Dusted - PhMuseum

Dusted

William Mark Sommer

2017 - Ongoing

United States

Beneath the chopped toxic mountains of the rural Southwest United States the spirit of Manifest destiny is continued within the ever-expanding mining industry. This paradoxical idea of divine conquest has been perpetually pursued within America as these companies take land, deplete resources, shutter, and move on. Although this cyclical process is destructive to nature and devastating the communities that have grown to service these mines, nothing is given back when the ore is gone and the cost outweighs the profit.

In Dusted, I look to convey this complex history of mining by addressing the whitewashed narrative of America’s history; a version too often presented in history books and museums. Through research in the history and in the field, I found these narratives of history tend to only show glory and not the failures of the past, and by doing so this history continues the exploitation of the present. In utilizing historical writings, reenacted history and showing the true destructive nature that persists within the giant open pits that pepper the landscape, I look to reveal what was left in the wake of false promises and hopes.

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  • Chopped Mountains. Truck by truck the mountain is ravaged, consistently taken from, more and more, what will be left when this mountain is gone and all that's left is a gaping scar?

  • Untitled. Coming to make a life in a abandoned mining town, Mattenany gives tours across its forsaken land.

  • Lone Cowboy. The Lone Cowboy, an imagined artifact of Hollywood portraited by John Ford moves. This fixture of the depiction of the west has been a withstanding tradition for years across Monument Valley. Now in Contemporary America, the trained horse stands petrified on the edge of the cliff so tourist can have themselves pictured as they were apart of these John Ford films.

  • Abandoned Town. The corporate greed of a few outweighs the lively hood of many when the mine closes leaving the towns to wither away.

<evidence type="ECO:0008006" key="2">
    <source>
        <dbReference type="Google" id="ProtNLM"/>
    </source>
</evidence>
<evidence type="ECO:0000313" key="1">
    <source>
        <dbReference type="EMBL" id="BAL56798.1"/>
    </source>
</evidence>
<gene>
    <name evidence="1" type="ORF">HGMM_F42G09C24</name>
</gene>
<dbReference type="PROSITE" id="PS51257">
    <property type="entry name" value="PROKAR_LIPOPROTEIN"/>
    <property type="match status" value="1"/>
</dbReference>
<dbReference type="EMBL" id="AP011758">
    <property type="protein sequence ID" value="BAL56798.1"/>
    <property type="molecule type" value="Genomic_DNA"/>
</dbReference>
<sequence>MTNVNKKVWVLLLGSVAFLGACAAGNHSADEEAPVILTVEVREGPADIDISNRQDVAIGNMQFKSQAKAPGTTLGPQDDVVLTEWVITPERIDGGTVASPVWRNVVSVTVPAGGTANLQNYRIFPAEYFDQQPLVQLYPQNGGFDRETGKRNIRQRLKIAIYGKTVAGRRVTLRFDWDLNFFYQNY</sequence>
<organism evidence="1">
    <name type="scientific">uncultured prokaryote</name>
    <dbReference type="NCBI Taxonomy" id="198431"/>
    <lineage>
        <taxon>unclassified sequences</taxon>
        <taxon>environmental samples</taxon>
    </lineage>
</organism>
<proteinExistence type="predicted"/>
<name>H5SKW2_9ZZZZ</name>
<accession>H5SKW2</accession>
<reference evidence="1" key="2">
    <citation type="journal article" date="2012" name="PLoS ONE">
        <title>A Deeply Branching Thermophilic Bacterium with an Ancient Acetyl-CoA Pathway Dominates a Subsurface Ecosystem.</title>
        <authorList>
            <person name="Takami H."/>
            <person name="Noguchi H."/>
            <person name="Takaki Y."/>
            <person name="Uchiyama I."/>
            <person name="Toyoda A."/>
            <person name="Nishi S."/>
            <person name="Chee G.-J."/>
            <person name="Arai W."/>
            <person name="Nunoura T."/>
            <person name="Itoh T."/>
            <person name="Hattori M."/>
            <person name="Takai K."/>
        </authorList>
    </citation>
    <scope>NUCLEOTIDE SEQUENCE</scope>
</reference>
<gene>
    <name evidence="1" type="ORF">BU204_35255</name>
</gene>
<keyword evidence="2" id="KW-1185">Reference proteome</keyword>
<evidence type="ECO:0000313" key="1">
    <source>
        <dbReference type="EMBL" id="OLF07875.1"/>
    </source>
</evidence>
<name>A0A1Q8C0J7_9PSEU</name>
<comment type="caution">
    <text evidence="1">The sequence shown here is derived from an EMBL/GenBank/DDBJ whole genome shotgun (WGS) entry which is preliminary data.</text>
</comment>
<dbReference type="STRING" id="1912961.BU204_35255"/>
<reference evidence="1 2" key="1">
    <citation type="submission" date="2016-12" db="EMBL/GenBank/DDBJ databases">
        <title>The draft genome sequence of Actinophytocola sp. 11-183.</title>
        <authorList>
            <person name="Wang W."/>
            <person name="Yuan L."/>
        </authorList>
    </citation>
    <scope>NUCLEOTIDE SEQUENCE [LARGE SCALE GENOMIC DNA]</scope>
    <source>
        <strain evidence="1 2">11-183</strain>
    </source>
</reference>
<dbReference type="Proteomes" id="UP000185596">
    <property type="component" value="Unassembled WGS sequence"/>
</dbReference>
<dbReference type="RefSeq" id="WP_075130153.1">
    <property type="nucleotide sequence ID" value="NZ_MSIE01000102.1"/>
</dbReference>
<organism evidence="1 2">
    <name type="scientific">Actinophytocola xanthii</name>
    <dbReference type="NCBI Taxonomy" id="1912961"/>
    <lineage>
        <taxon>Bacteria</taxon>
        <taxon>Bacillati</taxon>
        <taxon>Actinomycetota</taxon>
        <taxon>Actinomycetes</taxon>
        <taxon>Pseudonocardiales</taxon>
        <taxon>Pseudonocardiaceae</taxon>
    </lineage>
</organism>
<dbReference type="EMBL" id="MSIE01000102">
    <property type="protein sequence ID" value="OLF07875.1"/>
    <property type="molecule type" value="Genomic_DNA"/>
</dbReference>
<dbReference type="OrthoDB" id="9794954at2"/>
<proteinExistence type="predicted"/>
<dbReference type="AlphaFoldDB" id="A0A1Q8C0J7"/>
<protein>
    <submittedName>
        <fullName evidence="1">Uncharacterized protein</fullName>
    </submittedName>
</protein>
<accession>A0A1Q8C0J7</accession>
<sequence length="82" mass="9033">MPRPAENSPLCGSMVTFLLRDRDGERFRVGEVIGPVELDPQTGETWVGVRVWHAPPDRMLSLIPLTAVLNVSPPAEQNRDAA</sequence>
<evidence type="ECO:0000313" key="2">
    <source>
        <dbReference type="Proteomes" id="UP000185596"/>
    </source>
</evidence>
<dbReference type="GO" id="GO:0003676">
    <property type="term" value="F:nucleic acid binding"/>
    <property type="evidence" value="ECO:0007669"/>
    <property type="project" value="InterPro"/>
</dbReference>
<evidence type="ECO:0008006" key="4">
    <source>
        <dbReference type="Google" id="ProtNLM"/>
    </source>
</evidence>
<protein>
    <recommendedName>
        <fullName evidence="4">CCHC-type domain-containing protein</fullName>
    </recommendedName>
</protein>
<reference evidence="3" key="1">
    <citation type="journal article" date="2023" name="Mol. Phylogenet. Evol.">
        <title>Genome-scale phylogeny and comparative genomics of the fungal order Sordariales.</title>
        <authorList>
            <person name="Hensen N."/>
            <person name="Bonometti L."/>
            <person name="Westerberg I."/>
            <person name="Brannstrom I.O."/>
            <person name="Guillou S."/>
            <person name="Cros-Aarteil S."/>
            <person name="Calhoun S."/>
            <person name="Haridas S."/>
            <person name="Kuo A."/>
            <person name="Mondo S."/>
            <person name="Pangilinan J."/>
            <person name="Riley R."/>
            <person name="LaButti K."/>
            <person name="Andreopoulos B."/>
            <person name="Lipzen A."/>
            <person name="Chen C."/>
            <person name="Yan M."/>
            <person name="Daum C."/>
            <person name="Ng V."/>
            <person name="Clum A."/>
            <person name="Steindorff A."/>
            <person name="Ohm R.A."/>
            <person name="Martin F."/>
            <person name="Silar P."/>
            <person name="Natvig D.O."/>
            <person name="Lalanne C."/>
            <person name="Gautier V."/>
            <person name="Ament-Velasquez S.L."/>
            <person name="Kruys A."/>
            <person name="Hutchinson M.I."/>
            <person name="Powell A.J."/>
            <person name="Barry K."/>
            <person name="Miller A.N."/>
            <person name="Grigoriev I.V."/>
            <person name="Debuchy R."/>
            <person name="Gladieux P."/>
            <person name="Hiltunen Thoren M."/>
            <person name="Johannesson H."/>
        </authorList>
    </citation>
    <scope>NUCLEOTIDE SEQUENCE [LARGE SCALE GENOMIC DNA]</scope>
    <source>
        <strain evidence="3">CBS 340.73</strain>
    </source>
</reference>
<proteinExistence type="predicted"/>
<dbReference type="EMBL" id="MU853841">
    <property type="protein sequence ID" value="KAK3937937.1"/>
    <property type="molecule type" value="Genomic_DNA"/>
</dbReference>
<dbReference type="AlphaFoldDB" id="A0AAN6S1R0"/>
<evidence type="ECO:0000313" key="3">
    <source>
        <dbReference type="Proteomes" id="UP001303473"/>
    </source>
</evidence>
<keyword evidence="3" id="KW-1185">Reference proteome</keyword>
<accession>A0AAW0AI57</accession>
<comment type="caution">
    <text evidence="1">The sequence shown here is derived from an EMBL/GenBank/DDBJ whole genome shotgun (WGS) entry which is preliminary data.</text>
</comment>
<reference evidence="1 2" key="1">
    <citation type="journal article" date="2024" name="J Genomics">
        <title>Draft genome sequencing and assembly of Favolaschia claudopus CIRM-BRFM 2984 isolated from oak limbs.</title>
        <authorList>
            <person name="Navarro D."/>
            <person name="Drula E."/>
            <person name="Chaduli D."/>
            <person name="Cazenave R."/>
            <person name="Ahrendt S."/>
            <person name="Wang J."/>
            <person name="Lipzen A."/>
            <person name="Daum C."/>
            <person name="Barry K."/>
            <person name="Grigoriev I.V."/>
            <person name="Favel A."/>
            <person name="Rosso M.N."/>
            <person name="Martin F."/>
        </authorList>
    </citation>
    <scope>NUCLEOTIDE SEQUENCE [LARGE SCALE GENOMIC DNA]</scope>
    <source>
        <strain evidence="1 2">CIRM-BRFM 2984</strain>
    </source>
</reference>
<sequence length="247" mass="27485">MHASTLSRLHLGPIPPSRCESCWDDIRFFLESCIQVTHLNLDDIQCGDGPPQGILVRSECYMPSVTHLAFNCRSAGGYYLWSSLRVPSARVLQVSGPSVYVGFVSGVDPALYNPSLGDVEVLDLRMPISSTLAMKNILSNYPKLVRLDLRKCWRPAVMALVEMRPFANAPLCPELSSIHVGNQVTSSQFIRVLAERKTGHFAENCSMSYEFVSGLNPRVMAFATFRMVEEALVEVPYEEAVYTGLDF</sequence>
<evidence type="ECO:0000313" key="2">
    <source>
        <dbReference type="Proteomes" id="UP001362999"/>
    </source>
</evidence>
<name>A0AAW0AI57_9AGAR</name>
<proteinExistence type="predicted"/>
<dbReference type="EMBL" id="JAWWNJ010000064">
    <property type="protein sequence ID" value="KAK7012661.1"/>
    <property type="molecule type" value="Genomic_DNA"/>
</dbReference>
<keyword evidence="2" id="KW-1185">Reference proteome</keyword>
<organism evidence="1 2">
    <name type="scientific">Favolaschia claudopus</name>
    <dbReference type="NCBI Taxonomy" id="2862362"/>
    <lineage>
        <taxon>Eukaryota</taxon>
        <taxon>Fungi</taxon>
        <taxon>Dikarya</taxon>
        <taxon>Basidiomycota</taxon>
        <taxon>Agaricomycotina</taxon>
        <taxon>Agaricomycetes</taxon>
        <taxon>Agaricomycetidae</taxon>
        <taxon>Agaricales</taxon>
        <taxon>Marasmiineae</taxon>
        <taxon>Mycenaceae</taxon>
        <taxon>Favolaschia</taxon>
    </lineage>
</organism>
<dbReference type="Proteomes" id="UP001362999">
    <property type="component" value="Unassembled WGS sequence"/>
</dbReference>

• Forgotten Lives.Through the many thrift stores that come to inhabit these forgotten towns, many specialize in selling religious artifacts of previous residents.

  • Miners End.The graves of many online the land of a few as the people who struggled to mine through Tonopah, Nevada are buried next to the land they ripped apart.

  • Untitled. On the side of history, Joyce looks to share the effects of mining by keeping a living museum of the pioneer town that made life around the mine.

  • Homestead. The lasting vestige of the pioneers that created the west in violence, a lasting mentality that is continued today as most forget history and never believe that their homes may become this.

  • Last Light. Darkness reigns within the mine, start before sunrise, end after sunset, living fully within artificial light.

  • Queen Mine. Into the darkness of the mine, the air thickens as you descend further and further. The sun disappears as you travel beyond. Nothing but darkness in this continent of rock.

  • Left Behind.When the mine goes people are left to make the tough decisions, what to take and what stays behind.

  • 6.65.Closures plague a town as companies close and fire locals only out of profit within this boom and bust industry.

  • Profit Margins. “If industrial man continues to multiply his numbers and expand his operations he will succeed in his apparent intention, to seal himself off from the natural and isolate himself within a synthetic prison of his own making.”
    ― Edward Abbey, Desert

  • Mine Strike.Told by miner, "These companies from Mexico want to pay us less than minimum wage, why risk my life in a truck when I could make a better living at McDonald's."

  • Ore Hauler.Like a steady flow of an orchestra the blasting commences, flowed by the smashing of rock from tractor to bucket, with consistent the pull of the motor out of the pit and back. This destructive song is forever embedded in my mind.

  • No Man's Land. The signs no longer read, the road turns to dirt and the land reclaims itself.

  • Lavender Pit. I find solace through Abbys words when creating this series,“Men come and go, cities rise and fall, whole civilizations appear and disappear-the earth remains, slightly modified. The earth remains, and the heartbreaking beauty where there are no hearts to break....I sometimes choose to think, no doubt perversely, that man is a dream, thought an illusion, and only rock is real. Rock and sun.”
    ― Edward Abbey, Desert Solitaire

  • Sunrise Saguaro. The sun rises over the untouched desolate land of the southwest, only few have been able to capture this land in the word.

  • No Hands Bridge. Around the bend, stands suck in time above the waters of the American River, No Hands Bridge is a testament of mining’s power as the old bridge continues to sand the remnants of current bridges line the rivers shore.

  • Black Water. The Gold Rush was started within these waters; 300,000 people came to California following this find in 1849. Standing in the freezing water of the same river with a gold pan in hand, I will never be able to fully comprehend what was at stake for these people who risked it all.


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